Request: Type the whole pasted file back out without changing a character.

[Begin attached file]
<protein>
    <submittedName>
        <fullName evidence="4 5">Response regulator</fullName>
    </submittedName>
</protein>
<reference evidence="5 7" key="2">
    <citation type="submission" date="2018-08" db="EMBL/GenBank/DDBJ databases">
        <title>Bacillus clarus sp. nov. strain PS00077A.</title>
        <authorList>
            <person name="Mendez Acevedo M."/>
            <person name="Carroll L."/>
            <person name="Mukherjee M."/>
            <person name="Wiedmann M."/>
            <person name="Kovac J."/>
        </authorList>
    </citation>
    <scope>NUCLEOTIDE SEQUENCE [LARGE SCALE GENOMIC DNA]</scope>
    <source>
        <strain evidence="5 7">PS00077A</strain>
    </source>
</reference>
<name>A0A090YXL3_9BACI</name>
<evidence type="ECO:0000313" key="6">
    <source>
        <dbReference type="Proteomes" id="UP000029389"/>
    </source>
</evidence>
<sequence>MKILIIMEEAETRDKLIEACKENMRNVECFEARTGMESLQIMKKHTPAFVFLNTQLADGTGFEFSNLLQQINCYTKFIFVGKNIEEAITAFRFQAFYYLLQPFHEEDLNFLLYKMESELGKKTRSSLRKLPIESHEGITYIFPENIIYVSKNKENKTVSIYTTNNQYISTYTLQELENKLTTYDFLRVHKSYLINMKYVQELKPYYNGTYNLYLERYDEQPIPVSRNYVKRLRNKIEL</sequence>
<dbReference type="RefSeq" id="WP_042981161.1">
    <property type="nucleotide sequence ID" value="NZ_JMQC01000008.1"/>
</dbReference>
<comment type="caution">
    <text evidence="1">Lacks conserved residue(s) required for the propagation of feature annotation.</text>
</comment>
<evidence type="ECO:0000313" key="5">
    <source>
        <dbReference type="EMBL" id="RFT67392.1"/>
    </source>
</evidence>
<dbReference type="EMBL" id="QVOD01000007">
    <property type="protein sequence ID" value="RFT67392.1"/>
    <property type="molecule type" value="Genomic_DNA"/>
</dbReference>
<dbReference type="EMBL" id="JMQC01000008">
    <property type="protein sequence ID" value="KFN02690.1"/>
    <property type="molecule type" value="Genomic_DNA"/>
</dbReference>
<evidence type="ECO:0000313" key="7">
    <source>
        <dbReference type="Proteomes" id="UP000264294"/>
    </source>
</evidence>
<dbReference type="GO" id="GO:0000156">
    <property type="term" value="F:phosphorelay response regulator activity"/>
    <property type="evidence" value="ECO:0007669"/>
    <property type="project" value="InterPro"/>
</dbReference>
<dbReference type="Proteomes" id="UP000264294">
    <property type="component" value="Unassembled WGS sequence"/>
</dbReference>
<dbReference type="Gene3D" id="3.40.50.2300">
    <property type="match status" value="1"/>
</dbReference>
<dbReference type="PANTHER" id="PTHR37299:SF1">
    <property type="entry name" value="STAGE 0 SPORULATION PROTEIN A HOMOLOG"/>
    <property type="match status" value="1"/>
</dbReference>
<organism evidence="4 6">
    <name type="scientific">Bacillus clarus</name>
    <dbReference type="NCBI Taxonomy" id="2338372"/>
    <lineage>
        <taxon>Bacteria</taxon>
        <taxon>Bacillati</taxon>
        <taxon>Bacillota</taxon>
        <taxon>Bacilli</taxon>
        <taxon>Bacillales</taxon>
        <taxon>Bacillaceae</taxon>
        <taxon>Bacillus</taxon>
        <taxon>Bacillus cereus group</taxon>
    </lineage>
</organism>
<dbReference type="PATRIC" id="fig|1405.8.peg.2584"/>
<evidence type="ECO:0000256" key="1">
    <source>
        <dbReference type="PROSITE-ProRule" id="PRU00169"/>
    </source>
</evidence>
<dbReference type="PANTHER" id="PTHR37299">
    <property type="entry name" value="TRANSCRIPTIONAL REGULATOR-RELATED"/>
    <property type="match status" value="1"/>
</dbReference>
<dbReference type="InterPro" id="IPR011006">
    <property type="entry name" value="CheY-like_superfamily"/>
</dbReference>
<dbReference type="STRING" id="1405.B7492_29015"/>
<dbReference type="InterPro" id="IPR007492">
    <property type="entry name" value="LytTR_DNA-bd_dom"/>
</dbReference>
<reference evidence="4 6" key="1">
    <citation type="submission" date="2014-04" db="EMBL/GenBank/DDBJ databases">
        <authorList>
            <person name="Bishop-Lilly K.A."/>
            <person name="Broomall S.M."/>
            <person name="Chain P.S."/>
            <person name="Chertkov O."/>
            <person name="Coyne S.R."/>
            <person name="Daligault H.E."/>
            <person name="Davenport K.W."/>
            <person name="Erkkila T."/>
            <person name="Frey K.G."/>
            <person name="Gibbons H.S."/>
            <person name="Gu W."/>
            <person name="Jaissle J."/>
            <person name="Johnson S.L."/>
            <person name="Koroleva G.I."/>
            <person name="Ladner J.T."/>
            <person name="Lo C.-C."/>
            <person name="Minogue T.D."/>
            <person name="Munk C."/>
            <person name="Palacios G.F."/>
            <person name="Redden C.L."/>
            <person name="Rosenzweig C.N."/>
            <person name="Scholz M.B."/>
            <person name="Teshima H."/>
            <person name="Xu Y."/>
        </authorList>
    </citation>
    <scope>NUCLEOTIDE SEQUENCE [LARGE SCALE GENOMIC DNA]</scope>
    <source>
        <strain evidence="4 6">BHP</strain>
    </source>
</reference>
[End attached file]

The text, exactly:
<protein>
    <submittedName>
        <fullName evidence="4 5">Response regulator</fullName>
    </submittedName>
</protein>
<reference evidence="5 7" key="2">
    <citation type="submission" date="2018-08" db="EMBL/GenBank/DDBJ databases">
        <title>Bacillus clarus sp. nov. strain PS00077A.</title>
        <authorList>
            <person name="Mendez Acevedo M."/>
            <person name="Carroll L."/>
            <person name="Mukherjee M."/>
            <person name="Wiedmann M."/>
            <person name="Kovac J."/>
        </authorList>
    </citation>
    <scope>NUCLEOTIDE SEQUENCE [LARGE SCALE GENOMIC DNA]</scope>
    <source>
        <strain evidence="5 7">PS00077A</strain>
    </source>
</reference>
<name>A0A090YXL3_9BACI</name>
<evidence type="ECO:0000313" key="6">
    <source>
        <dbReference type="Proteomes" id="UP000029389"/>
    </source>
</evidence>
<sequence>MKILIIMEEAETRDKLIEACKENMRNVECFEARTGMESLQIMKKHTPAFVFLNTQLADGTGFEFSNLLQQINCYTKFIFVGKNIEEAITAFRFQAFYYLLQPFHEEDLNFLLYKMESELGKKTRSSLRKLPIESHEGITYIFPENIIYVSKNKENKTVSIYTTNNQYISTYTLQELENKLTTYDFLRVHKSYLINMKYVQELKPYYNGTYNLYLERYDEQPIPVSRNYVKRLRNKIEL</sequence>
<dbReference type="RefSeq" id="WP_042981161.1">
    <property type="nucleotide sequence ID" value="NZ_JMQC01000008.1"/>
</dbReference>
<comment type="caution">
    <text evidence="1">Lacks conserved residue(s) required for the propagation of feature annotation.</text>
</comment>
<evidence type="ECO:0000313" key="5">
    <source>
        <dbReference type="EMBL" id="RFT67392.1"/>
    </source>
</evidence>
<dbReference type="EMBL" id="QVOD01000007">
    <property type="protein sequence ID" value="RFT67392.1"/>
    <property type="molecule type" value="Genomic_DNA"/>
</dbReference>
<dbReference type="EMBL" id="JMQC01000008">
    <property type="protein sequence ID" value="KFN02690.1"/>
    <property type="molecule type" value="Genomic_DNA"/>
</dbReference>
<evidence type="ECO:0000313" key="7">
    <source>
        <dbReference type="Proteomes" id="UP000264294"/>
    </source>
</evidence>
<dbReference type="GO" id="GO:0000156">
    <property type="term" value="F:phosphorelay response regulator activity"/>
    <property type="evidence" value="ECO:0007669"/>
    <property type="project" value="InterPro"/>
</dbReference>
<dbReference type="Proteomes" id="UP000264294">
    <property type="component" value="Unassembled WGS sequence"/>
</dbReference>
<dbReference type="Gene3D" id="3.40.50.2300">
    <property type="match status" value="1"/>
</dbReference>
<dbReference type="PANTHER" id="PTHR37299:SF1">
    <property type="entry name" value="STAGE 0 SPORULATION PROTEIN A HOMOLOG"/>
    <property type="match status" value="1"/>
</dbReference>
<organism evidence="4 6">
    <name type="scientific">Bacillus clarus</name>
    <dbReference type="NCBI Taxonomy" id="2338372"/>
    <lineage>
        <taxon>Bacteria</taxon>
        <taxon>Bacillati</taxon>
        <taxon>Bacillota</taxon>
        <taxon>Bacilli</taxon>
        <taxon>Bacillales</taxon>
        <taxon>Bacillaceae</taxon>
        <taxon>Bacillus</taxon>
        <taxon>Bacillus cereus group</taxon>
    </lineage>
</organism>
<dbReference type="PATRIC" id="fig|1405.8.peg.2584"/>
<evidence type="ECO:0000256" key="1">
    <source>
        <dbReference type="PROSITE-ProRule" id="PRU00169"/>
    </source>
</evidence>
<dbReference type="PANTHER" id="PTHR37299">
    <property type="entry name" value="TRANSCRIPTIONAL REGULATOR-RELATED"/>
    <property type="match status" value="1"/>
</dbReference>
<dbReference type="InterPro" id="IPR011006">
    <property type="entry name" value="CheY-like_superfamily"/>
</dbReference>
<dbReference type="STRING" id="1405.B7492_29015"/>
<dbReference type="InterPro" id="IPR007492">
    <property type="entry name" value="LytTR_DNA-bd_dom"/>
</dbReference>
<reference evidence="4 6" key="1">
    <citation type="submission" date="2014-04" db="EMBL/GenBank/DDBJ databases">
        <authorList>
            <person name="Bishop-Lilly K.A."/>
            <person name="Broomall S.M."/>
            <person name="Chain P.S."/>
            <person name="Chertkov O."/>
            <person name="Coyne S.R."/>
            <person name="Daligault H.E."/>
            <person name="Davenport K.W."/>
            <person name="Erkkila T."/>
            <person name="Frey K.G."/>
            <person name="Gibbons H.S."/>
            <person name="Gu W."/>
            <person name="Jaissle J."/>
            <person name="Johnson S.L."/>
            <person name="Koroleva G.I."/>
            <person name="Ladner J.T."/>
            <person name="Lo C.-C."/>
            <person name="Minogue T.D."/>
            <person name="Munk C."/>
            <person name="Palacios G.F."/>
            <person name="Redden C.L."/>
            <person name="Rosenzweig C.N."/>
            <person name="Scholz M.B."/>
            <person name="Teshima H."/>
            <person name="Xu Y."/>
        </authorList>
    </citation>
    <scope>NUCLEOTIDE SEQUENCE [LARGE SCALE GENOMIC DNA]</scope>
    <source>
        <strain evidence="4 6">BHP</strain>
    </source>
</reference>